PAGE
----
St. Francis prides itself on financial transparency, placing “key indicator” boards outside each department that keeps employees abreast of financial performance, patient satisfaction and other statistics.
“Whether it's good or bad, we share” information, Worley adds. “Where we are with our budget, where we are with our Press Ganey.” A monthly letter is also sent to every employee's home keeping them updated, in case they missed it in the hallway.
The hospital shares its strategic plan with employees and asks department staff to sign off on the blueprints for major construction projects affecting their daily work life, Bjelich says. “They truly are integrated into the decisionmaking process,” he says.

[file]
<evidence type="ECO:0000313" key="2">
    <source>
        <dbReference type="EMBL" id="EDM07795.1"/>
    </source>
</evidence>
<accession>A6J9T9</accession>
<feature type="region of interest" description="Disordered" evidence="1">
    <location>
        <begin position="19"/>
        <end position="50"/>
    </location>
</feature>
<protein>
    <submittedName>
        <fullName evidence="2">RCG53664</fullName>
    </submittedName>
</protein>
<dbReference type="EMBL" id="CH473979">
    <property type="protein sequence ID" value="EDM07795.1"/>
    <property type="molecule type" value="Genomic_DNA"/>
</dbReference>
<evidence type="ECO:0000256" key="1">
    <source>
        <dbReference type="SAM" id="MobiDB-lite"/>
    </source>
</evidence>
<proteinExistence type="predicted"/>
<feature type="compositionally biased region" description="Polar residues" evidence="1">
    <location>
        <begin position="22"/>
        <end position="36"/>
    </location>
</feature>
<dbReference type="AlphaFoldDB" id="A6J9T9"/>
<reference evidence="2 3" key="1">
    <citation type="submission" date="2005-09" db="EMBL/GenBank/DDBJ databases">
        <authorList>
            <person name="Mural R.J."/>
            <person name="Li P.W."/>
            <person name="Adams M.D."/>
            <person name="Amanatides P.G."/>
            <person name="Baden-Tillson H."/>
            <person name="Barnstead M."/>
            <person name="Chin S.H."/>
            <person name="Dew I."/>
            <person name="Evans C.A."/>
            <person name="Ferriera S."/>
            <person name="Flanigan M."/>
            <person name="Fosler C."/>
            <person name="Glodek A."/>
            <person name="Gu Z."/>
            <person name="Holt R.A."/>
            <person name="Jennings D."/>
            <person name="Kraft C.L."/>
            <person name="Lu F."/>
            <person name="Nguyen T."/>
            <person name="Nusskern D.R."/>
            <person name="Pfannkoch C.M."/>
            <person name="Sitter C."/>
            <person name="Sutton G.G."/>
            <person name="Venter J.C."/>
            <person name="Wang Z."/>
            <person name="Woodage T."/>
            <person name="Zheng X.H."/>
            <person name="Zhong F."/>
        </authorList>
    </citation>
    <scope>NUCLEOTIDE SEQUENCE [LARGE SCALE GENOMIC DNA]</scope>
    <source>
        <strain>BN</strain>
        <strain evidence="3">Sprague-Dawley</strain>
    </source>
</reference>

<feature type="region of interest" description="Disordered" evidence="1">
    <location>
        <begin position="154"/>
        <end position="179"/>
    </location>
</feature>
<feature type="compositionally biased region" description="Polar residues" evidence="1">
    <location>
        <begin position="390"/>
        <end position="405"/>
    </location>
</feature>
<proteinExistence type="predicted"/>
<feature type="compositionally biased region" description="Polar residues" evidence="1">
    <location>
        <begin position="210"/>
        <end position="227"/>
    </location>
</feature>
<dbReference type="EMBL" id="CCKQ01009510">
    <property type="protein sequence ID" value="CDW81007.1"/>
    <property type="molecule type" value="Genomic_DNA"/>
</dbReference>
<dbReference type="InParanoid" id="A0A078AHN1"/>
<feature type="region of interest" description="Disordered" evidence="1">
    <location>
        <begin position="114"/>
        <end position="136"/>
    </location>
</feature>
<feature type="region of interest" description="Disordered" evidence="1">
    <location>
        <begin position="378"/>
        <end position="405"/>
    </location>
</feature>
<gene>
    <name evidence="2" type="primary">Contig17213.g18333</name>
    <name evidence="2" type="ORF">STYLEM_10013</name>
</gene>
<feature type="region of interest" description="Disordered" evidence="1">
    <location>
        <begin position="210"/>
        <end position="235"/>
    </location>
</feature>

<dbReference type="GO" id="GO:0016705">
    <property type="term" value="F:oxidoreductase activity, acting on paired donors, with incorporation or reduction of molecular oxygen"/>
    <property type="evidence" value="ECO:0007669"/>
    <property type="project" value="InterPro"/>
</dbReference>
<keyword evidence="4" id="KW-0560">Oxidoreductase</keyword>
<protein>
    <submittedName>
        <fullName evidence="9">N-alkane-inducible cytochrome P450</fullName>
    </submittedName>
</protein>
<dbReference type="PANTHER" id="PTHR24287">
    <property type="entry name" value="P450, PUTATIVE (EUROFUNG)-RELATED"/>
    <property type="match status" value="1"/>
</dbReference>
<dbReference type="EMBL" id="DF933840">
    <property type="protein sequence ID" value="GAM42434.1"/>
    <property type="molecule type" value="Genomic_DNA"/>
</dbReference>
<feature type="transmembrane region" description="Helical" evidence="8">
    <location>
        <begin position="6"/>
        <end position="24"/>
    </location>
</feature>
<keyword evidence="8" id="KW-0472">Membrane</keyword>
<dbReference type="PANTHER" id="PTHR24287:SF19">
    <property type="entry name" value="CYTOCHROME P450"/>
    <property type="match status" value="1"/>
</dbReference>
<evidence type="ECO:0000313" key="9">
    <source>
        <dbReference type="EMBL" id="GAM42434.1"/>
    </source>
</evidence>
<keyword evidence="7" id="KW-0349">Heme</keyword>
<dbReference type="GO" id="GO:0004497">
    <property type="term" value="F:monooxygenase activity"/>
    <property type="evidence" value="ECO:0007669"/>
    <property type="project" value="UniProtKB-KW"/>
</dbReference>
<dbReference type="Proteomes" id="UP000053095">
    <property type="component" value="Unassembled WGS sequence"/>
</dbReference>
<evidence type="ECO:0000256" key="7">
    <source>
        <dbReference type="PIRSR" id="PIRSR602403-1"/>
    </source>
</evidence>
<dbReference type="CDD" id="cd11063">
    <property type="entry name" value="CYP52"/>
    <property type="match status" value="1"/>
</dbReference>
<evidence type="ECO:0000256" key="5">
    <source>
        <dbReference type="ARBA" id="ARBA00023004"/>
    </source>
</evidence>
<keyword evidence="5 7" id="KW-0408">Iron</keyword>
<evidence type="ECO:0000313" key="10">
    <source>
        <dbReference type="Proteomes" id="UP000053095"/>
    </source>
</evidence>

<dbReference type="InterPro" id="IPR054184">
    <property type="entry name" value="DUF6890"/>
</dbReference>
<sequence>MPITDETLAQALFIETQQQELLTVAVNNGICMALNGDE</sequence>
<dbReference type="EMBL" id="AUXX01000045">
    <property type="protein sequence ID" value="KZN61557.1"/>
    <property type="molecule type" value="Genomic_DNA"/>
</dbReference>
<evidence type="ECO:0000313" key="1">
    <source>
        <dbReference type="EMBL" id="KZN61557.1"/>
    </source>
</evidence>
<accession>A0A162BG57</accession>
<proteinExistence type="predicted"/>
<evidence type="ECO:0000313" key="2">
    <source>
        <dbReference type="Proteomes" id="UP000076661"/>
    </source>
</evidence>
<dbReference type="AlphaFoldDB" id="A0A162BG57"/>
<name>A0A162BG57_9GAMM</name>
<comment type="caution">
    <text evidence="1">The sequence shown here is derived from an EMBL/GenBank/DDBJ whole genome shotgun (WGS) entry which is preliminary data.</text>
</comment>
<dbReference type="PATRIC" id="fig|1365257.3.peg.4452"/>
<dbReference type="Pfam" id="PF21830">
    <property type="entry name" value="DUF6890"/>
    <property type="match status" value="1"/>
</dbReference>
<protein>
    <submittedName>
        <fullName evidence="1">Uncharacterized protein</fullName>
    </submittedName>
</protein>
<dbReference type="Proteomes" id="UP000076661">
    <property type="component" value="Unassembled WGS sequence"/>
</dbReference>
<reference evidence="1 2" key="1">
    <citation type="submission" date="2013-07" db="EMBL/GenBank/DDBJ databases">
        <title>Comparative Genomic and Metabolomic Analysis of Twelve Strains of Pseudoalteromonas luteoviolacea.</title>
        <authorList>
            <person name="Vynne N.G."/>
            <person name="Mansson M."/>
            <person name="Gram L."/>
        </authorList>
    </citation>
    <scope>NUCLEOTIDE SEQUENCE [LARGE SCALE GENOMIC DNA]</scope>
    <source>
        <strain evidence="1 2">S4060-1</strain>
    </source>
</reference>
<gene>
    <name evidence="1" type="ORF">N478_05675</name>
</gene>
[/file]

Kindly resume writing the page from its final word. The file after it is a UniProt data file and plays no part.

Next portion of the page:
The organization tries to create an environment where employees feel free to share their thoughts in other ways, conducting periodic surveys in conjunction with the firm Management Science Associates. The last of those surveys, conducted in spring 2006 and completed by 1,500 employees, showed that St. Francis ranked in the top 10% in 15 out of the 16 categories that Management Science measures.
This feedback loop is furthered by senior management continuously making the rounds, Bjelich says. “I do it because I get a great sense of what's going on in the organization,” he says. “You've got to be disciplined about it. It's beneficial.”